Unit 42 have been doing some really interesting research into TheBottle, the actor behind SquirtDanger.

As part of an investigation into the SquirtDanger malware, Unit 42 discovered that the code repository had been posted by Russian cybercriminal TheBottle. While the malware itself proved to be interesting, it was the actor behind it that provided a much more interesting story.

TheBottle has been active on global underground marketplaces for years, distributing, selling, and trading malware and source code. Unit 42’s research unearthed a confessional blog, social media accounts and a Telegram account of roughly 900 attackers co-ordinating their activity.

You can view the full report on SquirtDanger here, and a summary of the findings about TheBottle below.

Bad customer service –  TheBottle has encountered several issues throughout his career as a malware author, according to Vitali Kremz of Business Risk Intelligence company Flashpoint, TheBottle has been banned by underground market places for multiple customer infractions, including not delivering adequate support for ongoing criminal activity.

 

Confessional posts – While investigating SquirtDanger, Unit 42 came across a confessional blog post claiming to be TheBottle. In the post, the individual claimed responsibility for creating several malware families, including Odysseus Project, Evrial, Ovidiy Stealer, and several others.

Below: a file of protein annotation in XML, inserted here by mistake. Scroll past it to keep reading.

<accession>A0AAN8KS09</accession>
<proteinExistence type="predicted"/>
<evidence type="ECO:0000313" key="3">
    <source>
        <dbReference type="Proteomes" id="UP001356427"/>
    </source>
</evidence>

Dodging responsibility – After some online sleuthing, Unit 42 was able to find additional accounts across several social media sites TheBottle frequented. Across most of the social media sites they located, it was apparent TheBottle took his hacking persona seriously. TheBottle’s Twitter conversations helped shed some light on how TheBottle feels about individuals using their malware, “It’s written in my rules that I’m not responsible for using the program. Responsibility is borne by the buyer only”, for example.

Co-ordinating attacks – Looking closer at TheBottle’s blog posting revealed a Telegram channel exposing a group of roughly 900 individuals most of whom appear to be Russian. Here the channel members are coordinating attacks, developing code, and trading/selling access to several different botnets and builders.

Hacker hangout – Additionally, this Telegram group appears to be a common haunt of some interesting prolific actors, some with high-profile ties; such as foxovsky, an underground actor who is famous in underground communities for developing malware. Readers may recall foxovsky as being the author of a previously reported malware family called Rarog. Additionally, the ‘1MSORRY‘ actor was identified as being a member of this community, who is behind the 1MSORRY cryptocurrency botnet and other malware families being distributed around the globe.

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